Two walls tower over an alleyway, and a mysterious rooftop building sits in-between them. What lies below this window-view is unknown and as the lower part of the scene gradually blends into darkness, the enigmatic tone is increased. The world’s first photograph is a blurry, confusing image.
Taken in 1826, the surviving print of Nicéphore Niépce’s View From The Window at Le Gras is officially the world’s oldest surviving photograph. This got me thinking about just how far photography has come and how much of an important aspect of our everyday lives it is. We’ve gone on from using a single-shot camera to being able to shoot multiple photos on one film roll, from analogue to digital and from cameras to smartphones. The ironic thing is that View From The Window at Le Gras would fit right in on your Instagram home feed, with its grainy look and blurred-out style!
This week, at TonerGiant, we’re going to highlight the top photography breakthroughs and innovations, and what made them change the face of photography…
If it wasn’t for Niépce’s creative mind as an inventor, and his ability to think outside the box, we might have never gotten to use the camera. Period. So the first on the list is pretty self-explanatory, since 1826, the world has never been the same, although cameras were an expensive, clumsy and inaccessible device in their first hundred years , the slow start still paved the way for the colourful future. As soon as cameras became smaller, cheaper and easier to use, there was no stopping the once ‘crazy’ idea of a ‘picture box’.
The Digital Revolution
You may have heard of The Industrial Revolution, and yes, it was pretty impressive, but what about the digital revolution? In the last ten to fifteen years, we have almost entirely moved away from film as a way of saving snaps. What was once commonplace and the industry standard, now only exists on the ‘art’ scene and the fringes of society. The changeover to digital has completely reinvented photograph and changed the medium forever.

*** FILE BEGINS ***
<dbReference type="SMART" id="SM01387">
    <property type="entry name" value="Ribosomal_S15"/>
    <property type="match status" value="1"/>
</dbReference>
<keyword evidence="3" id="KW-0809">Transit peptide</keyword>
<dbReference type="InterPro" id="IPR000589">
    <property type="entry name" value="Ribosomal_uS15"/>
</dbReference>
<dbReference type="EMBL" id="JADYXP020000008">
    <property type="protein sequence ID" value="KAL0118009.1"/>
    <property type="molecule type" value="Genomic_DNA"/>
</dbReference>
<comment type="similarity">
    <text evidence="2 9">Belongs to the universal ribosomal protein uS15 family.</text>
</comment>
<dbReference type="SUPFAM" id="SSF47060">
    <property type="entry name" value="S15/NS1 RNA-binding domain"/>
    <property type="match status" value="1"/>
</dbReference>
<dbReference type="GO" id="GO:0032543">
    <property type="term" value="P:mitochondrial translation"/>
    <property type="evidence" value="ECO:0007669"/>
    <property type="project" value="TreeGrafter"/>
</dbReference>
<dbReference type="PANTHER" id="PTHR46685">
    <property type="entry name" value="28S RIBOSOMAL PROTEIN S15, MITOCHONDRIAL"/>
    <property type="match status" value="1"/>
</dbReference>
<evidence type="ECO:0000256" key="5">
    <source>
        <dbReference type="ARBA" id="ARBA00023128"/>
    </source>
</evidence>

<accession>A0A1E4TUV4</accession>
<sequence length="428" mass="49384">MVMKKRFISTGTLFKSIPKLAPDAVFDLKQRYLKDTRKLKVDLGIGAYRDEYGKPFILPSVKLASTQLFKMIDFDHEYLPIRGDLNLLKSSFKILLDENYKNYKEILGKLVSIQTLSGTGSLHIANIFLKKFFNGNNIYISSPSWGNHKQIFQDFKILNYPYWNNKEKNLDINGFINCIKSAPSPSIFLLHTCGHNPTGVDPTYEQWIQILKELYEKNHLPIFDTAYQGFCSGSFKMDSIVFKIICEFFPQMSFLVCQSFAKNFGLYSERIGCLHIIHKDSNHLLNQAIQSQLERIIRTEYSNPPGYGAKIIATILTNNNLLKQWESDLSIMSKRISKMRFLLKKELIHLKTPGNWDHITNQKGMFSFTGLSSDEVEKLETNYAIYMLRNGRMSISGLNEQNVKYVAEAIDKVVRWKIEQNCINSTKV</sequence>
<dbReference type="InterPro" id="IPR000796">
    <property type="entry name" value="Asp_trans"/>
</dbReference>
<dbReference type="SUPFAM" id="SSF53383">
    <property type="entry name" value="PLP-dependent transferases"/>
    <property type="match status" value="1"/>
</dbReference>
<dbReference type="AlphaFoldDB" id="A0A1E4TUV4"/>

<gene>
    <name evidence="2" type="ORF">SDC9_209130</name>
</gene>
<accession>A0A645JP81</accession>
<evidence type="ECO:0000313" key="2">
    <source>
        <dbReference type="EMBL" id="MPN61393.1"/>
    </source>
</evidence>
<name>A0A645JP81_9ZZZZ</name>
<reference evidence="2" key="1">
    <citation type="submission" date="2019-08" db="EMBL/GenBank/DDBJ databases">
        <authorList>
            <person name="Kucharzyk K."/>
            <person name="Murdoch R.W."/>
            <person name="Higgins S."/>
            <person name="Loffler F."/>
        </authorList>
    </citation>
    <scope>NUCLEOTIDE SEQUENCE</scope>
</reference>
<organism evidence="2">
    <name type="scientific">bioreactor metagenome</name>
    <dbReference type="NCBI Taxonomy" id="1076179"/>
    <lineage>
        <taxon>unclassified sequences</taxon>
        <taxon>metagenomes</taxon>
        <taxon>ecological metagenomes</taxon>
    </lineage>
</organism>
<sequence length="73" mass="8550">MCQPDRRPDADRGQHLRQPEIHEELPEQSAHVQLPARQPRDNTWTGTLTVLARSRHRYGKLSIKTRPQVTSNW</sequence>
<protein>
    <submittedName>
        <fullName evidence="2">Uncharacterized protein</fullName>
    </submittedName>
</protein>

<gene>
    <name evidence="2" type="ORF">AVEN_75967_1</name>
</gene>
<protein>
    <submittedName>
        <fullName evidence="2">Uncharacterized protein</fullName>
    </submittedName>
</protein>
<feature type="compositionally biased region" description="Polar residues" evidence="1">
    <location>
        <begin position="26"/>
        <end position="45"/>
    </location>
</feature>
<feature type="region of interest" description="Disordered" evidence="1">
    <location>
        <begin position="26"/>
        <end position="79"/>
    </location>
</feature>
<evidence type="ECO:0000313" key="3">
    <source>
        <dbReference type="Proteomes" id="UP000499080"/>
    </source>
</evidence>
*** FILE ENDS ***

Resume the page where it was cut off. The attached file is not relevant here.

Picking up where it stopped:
Firstly, we have the ability to delete an image we don’t like, oh, and if I hadn’t made myself clear, this means that we can ‘view’ the photo we just took instantly! We don’t usually think of this as anything but the norm, but for those of us who were around and using cameras long before the eradication of film, this was a concept unheard of. Suddenly, we could view our photos, delete our photos, and we didn’t have to wait for them to be developed or pay a penny to have them developed! This was a photographer’s dream come true.
The ability to connect our digital cameras to our computers and edit them in design suites such as Photoshop and Illustrator, means that we can all become graphic designers with a little bit of patience. We have new phrases in the photography world such as ‘Photoshopping’ – to edit or enhance a photo, and ‘Chimping’ – to obsessively check photos after every shot. Digital cameras were also expensive and bulky at first, but over the last fifteen years a revolution on a gigantic scale has swept across the globe and you can buy a compact camera for very cheap!
The ‘Instagram’ revolution
As if the digital revolution wasn’t enough, in very recent years we’ve taken the ‘cheap digital camera’ to the extreme; we put one in a smart phone.
Camera phones again took off slow – see a pattern here – but soon become everyone’s primary picture-taking device. And it’s not so much the fact that we now only carry one device in our pockets; it’s what we can do with it.
We snap a photo, we share it on Facebook, Twitter, Instagram or any other of the social networks we desire, for millions of people to instantly see. We can also wirelessly send them to our printers and can have them in our hands in seconds. Sharing digital photographs has become a part of our daily lives and now we have a worldwide network of people taking digital photographs, editing them, sharing them and printing them, and in the 90’s they thought photography was a dying art. How wrong they were!
What do you think?
Photography is a huge part of printing and continues to stay closely connected to it, we’re fascinated by all things creative and the exciting, awe-inspiring world it can create around print. As always, we’d love to know what you think about this article, you can leave a comment below or speak to us on Twitter, Facebook and Google+